By Alan Scherstuhl
By Charles Taylor
By Melissa Anderson
By Inkoo Kang
By Amy Nicholson
By Sam Weisberg
By Stephanie Zacharek
By Chuck Wilson
A portrait of northern Israel's ancient walled coastal town of Akka, It's Better to Jump offers a one-sided lament over the "slow death" and "extermination" suffered by Palestinians due to Israelis' "capitalist invasion" of their lands.
Directed by Gina M. Angelone, Mouna B. Stewart, and Patrick A. Stewart, the documentary is primarily a showcase for a host of talking heads — led by Brown University professor of Middle Eastern studies Beshara Doumani, as well as numerous locals — to mourn the changing face of their city, whose distinctive culture is threatened by wealthy Israeli investors and tourists who want to turn it into a ritzy European-style enclave.
As the interviews confirm, however, their real grief stems from the creation of Israel and the ensuing "occupation" of their homeland, in which they now say they feel like intruders.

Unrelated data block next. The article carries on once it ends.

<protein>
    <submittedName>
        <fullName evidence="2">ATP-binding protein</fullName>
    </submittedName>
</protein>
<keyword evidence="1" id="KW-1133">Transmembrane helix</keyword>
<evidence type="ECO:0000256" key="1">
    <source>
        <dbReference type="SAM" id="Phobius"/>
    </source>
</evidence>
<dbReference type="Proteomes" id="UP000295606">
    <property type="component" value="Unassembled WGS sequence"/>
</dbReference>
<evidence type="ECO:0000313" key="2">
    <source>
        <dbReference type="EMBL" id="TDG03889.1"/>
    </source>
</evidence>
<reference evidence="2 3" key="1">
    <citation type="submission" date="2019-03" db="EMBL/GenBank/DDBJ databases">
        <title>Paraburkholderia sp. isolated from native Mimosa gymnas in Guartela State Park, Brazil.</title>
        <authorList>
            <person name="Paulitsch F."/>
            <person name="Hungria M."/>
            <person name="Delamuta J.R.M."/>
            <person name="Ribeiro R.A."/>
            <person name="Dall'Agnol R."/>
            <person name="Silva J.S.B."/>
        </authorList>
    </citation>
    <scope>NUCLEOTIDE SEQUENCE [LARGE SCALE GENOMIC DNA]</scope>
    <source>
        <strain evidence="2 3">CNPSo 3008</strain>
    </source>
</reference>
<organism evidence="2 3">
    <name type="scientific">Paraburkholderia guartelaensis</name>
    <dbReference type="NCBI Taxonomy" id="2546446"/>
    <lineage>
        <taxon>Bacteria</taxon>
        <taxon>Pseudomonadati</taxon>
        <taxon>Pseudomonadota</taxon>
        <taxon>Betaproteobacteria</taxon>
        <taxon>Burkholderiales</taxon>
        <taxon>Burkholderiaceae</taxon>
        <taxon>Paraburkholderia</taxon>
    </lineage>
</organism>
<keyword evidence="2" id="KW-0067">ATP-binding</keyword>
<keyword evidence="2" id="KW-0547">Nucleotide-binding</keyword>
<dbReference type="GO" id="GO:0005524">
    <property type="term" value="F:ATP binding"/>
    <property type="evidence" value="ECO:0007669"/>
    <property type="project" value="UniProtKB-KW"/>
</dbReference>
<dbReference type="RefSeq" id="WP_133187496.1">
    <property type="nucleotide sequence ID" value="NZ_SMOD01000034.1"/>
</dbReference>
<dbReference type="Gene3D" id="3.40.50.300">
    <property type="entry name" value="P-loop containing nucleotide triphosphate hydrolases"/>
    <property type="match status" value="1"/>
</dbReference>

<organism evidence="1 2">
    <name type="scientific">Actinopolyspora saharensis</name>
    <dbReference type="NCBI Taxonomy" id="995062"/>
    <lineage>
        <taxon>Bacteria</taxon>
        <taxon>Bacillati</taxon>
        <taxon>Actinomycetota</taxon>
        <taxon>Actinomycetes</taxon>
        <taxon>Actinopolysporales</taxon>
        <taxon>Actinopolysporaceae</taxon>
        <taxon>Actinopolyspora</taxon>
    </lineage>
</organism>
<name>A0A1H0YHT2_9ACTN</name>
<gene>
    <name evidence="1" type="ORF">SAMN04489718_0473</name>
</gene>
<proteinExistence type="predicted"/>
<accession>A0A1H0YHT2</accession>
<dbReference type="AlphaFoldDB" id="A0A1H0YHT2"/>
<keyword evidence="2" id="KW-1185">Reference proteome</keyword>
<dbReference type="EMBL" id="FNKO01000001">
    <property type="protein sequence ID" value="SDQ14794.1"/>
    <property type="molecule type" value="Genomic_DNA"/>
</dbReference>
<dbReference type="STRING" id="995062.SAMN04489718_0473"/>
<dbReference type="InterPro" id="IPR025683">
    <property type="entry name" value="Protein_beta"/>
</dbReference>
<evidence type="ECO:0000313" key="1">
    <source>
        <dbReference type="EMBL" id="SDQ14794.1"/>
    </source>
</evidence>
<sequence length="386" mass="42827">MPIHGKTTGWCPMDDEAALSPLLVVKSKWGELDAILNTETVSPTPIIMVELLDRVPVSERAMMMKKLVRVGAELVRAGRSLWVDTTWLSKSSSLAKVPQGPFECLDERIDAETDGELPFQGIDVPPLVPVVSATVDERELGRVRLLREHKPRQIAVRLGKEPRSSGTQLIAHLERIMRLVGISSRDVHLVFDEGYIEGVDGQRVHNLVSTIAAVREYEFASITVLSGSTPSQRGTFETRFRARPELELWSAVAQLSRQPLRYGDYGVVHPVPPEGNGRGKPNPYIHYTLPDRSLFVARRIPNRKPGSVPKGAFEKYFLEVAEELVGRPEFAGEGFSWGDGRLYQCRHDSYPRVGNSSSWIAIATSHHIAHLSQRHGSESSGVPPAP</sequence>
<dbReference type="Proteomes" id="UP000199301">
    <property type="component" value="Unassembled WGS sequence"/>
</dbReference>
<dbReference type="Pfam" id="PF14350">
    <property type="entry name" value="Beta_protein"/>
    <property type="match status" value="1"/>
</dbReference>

Without comments from Akka's Jewish residents or any conflicting voices, the film plays like a propagandistic attempt to reshape historical and contemporary narratives. Worse still, that modus operandi is carried out via incessant repetition (even at 72 minutes, the material proves monotonous) and with only a passing interest in depicting its central image — Akka kids jumping off a giant wall into the sea — as one with any coherent allegorical significance.
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